Thursday, 7 November 2019

Never (in the history of calm down has anyone calmed down by being told to) Calm Down! - Cabaret Review

What: Never (in the history of calm down has anyone calmed down by being told to) Calm Down!
When: 7 - 10 November 2019
Where: Melba Spiegeltent
Created and performed by: Rebecca Church, Maude Davey, and Anna Lumb

Circus Oz is presenting it's two week experimental circus festival, Sidesault, over the next fortnight and one of the powerhouse shows kicking off this first week is a show with the longest (but most brilliant) title which I - along with others - will shorten to Never...Calm Down! Experimental circus is a bit like live art - nobody really knows what it is. Yet that is what is so exciting about it and this show really does push the boundaries...or does it?

Never...Calm Down! is the brain child of three of Melbourne's cabaret doyenne's Lumb, Davey, and Church (who you may better recognise as burlesque artist Becky Lou). The reason I say this show is experimental circus is because the circus elements - aerial work, contortion, acrobatics - are so seemlessly woven into the narrative and shape of the show you could easily come away saying it isn't circus at all.  The reason I say it is not pushing boundaries is that these women have been pushing these boundaries throughout their entire artistic career.

Never...Calm Down! is a dreamscape. Or more accurately, it is a nightmare. It is the nightmare we women live our whole lives long. Beginning with a vignette which is something of the lovechild between Marilyn Monroe Hollywood glamour and the 'Beauty School Dropout' sequence from Grease you know instantly what this evening is going to be about.

Davey loves working with surrealism and with her and Lumb starting wearing lightshades over their heads, acting as living furniture to the lazily lounging Church, the hallmark beautiful irreverance which is about to ensue is hinted at before the show even begins. As predicted, Never...Calm Down! becomes a crying, shrieking, hilarious, and painful ode to the plight of the female psyche in the modern world.

This work was always going to be feminist in nature - this is what these women do. I think, though, the trauma of the actions of those St Kevin's College boys crystalised the nexus of the work and Never...Calm Down! riffs on that horrible song and why even the strongest women, at their core, are taught to feel like shit. Literally poo as Davey shows us in a hilariously painful manner.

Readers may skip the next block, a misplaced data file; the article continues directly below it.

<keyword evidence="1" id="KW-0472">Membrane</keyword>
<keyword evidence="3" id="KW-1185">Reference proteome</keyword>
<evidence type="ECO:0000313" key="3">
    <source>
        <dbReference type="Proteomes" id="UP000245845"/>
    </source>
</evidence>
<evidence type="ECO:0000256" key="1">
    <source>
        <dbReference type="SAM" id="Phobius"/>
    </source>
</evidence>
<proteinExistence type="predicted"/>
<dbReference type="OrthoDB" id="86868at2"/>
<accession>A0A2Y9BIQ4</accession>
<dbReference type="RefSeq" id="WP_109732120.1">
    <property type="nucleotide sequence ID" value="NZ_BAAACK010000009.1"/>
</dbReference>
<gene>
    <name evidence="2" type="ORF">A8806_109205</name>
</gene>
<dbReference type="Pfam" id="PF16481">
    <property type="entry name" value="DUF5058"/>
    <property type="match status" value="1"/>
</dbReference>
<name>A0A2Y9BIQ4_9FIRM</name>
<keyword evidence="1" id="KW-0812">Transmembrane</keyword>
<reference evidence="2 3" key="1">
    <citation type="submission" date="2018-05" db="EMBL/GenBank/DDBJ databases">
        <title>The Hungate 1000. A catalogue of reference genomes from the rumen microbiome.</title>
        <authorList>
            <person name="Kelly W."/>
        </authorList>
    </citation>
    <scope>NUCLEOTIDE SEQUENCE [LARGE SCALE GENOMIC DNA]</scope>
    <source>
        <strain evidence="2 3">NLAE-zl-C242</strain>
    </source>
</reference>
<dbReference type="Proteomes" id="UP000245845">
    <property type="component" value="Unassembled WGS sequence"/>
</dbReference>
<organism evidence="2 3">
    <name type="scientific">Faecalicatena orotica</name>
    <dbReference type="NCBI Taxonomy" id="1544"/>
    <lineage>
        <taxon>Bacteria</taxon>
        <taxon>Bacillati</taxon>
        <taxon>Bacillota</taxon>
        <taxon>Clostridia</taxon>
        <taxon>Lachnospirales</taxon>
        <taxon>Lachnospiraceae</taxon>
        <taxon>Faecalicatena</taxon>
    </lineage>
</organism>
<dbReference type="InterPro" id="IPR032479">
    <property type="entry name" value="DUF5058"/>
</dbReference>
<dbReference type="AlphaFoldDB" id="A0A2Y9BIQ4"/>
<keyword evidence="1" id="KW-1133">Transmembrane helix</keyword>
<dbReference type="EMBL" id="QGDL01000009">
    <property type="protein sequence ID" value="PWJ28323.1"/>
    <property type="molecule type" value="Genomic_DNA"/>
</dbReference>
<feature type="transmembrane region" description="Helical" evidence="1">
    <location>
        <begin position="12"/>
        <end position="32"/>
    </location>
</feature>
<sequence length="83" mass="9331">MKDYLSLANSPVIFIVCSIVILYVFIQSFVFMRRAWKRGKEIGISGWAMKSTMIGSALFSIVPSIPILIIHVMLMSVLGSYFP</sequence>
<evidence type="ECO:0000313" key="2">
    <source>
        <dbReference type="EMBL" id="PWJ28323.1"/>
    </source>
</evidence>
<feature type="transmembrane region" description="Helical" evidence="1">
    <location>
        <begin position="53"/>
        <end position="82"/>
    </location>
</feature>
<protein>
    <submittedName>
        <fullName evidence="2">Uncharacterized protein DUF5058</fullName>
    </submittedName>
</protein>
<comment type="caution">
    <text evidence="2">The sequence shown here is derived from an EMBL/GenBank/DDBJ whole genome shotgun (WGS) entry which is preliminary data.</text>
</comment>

Amongst the plethora of Monroe wigs and sequined gowns, mixed in with the contortion hoop and aerial pulley, is a fierce splattering of blood, guts and tears. Do you want to know how strong women are?

We are so strong we keep standing when the world tells us we will always be worth less then men - any man. We are so strong we keep walking even though blood pours out of our bodies every month (I have hit my 40th year of non-stop bleeding so think about that!). We are so strong we can hold each other up rather than drag each other down. We are so strong we can finally allow ourselves to cry and scream and laugh publicly and unashamedly about the situation we find ourselves in.

This is what Never...Calm Down! is about. It is about what a woman's life looks like when you stare at it in the face without the veneer of patriarchy trying to gloss it over and cover it up. It is the living nightmare men don't want to face. It is the hysterical woman who has something to complain about without the chemistry of valium to smooth it out.

Did you watch Q&A last week? The one with all the women? The episode has been pulled down from all platforms because women speaking the truth is one of the most dangerous things in the world.

This is the conversation Never...Calm Down! is engaging in. Do we have to have the civil war the suffragette's never got to finish before you will acknowledge women as equal? I hope not.

Don't worry though, Never...Calm Down! won't be pulled down like the TV show was, but it is a very short season so make sure you get down to the Melba Spiegeltent this weekend before it is gone.

4.5 Stars

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